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BOGOTA, Nov 4 (Reuters) - Colombia’s gross domestic product will grow between 1 percent and 3 percent in 2017 with 2 percent growth being most likely, as the country grapples with slowing economic expansion, the central bank said on Friday.
The bank’s technical team estimates the economy will expand between 1.5 percent and 2.5 percent this year.
“We know the economy has lost energy, that spending is growing less and that some businesses have excess capacity,” central bank chief Jose Dario Uribe said during a presentation of the banks’ quarterly inflation report.
Policymakers raised the benchmark interest rate by 325 basis points over a year before holding the rate at 7.75 percent for three months running to control high inflation even amid the economic slowdown.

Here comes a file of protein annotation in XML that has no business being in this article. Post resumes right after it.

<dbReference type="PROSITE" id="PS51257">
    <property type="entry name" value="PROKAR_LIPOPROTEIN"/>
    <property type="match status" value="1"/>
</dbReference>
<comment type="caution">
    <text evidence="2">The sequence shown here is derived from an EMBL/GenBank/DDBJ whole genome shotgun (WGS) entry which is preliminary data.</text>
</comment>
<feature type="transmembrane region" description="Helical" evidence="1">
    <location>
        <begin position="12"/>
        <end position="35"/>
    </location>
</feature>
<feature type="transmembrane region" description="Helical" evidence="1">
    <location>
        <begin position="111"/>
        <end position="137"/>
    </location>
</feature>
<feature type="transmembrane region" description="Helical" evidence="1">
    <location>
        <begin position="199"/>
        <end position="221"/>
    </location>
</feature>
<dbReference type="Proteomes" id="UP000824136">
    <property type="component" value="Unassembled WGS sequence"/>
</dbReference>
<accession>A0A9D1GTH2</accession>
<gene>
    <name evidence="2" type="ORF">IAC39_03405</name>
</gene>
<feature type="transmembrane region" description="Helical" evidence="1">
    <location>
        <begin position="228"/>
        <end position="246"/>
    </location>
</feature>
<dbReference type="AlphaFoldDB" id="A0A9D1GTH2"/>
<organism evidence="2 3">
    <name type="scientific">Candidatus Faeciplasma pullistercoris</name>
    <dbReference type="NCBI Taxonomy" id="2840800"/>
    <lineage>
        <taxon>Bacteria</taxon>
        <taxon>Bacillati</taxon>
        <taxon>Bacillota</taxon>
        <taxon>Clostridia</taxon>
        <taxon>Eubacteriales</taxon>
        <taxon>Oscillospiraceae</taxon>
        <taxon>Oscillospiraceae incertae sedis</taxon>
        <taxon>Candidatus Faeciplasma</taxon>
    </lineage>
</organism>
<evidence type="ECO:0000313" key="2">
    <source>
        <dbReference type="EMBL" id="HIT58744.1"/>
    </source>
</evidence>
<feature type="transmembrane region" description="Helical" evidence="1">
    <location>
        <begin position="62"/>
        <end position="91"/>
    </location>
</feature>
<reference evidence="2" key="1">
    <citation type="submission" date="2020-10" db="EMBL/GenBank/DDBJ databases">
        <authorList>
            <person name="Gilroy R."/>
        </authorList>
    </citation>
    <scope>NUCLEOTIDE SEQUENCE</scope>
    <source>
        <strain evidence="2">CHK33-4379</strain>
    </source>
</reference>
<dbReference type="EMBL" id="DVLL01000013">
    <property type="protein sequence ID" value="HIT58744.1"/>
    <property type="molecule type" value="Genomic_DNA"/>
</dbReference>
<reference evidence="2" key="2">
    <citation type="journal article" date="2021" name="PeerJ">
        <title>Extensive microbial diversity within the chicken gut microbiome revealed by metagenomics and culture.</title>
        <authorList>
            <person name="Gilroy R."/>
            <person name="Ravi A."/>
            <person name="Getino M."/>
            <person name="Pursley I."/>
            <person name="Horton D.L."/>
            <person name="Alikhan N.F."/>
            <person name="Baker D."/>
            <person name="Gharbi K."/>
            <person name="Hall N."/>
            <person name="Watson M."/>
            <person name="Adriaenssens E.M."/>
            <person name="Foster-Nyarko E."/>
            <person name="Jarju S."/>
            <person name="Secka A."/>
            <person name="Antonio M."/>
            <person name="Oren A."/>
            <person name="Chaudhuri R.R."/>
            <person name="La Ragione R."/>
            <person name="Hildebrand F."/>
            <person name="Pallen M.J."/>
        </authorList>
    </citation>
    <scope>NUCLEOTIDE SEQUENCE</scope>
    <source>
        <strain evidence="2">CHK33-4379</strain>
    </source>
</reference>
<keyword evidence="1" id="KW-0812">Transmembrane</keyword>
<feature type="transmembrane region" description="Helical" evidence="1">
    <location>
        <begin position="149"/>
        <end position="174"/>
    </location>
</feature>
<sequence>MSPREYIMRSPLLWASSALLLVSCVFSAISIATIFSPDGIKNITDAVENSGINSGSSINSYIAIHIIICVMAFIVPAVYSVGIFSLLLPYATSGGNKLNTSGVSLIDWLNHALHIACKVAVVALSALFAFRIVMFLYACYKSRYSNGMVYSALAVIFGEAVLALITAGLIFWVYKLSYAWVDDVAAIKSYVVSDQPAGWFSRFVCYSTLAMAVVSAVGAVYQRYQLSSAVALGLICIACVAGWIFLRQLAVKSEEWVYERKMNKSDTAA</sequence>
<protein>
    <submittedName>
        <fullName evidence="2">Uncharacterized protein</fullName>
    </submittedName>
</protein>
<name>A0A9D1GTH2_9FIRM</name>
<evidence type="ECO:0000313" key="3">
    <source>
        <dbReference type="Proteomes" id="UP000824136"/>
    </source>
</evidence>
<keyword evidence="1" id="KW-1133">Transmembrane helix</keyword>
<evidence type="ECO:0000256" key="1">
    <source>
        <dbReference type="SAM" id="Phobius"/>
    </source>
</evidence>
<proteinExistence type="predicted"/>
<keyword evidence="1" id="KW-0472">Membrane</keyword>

Colombia’s economy grew 3.1 percent in 2015.
Economic deceleration is important if inflation, which totaled 7.27 percent in the 12 months through September, is to fall to within the bank’s long-term 2 percent to 4 percent target range, Uribe said.
But slowing inflation during the last three months is not enough for the bank to start consider lowering the interest rate, Uribe said.
“The fact that inflation is being reduced is not sufficient for a reduction in rates,” he said.
Uribe said the moment for rate cuts will come when “there’s clear evidence that inflation is going to converge toward 3 percent, which is the goal, and that you believe us that it’s going to converge to 3 percent.”
The bank estimates that inflation will end 2016 at 6.1 percent, which would make this the second straight year the figure has been above the target range. (Reporting by Nelson Bocanegra and Julia Symmes Cobb; Editing by Phil Berlowitz and Meredith Mazzilli)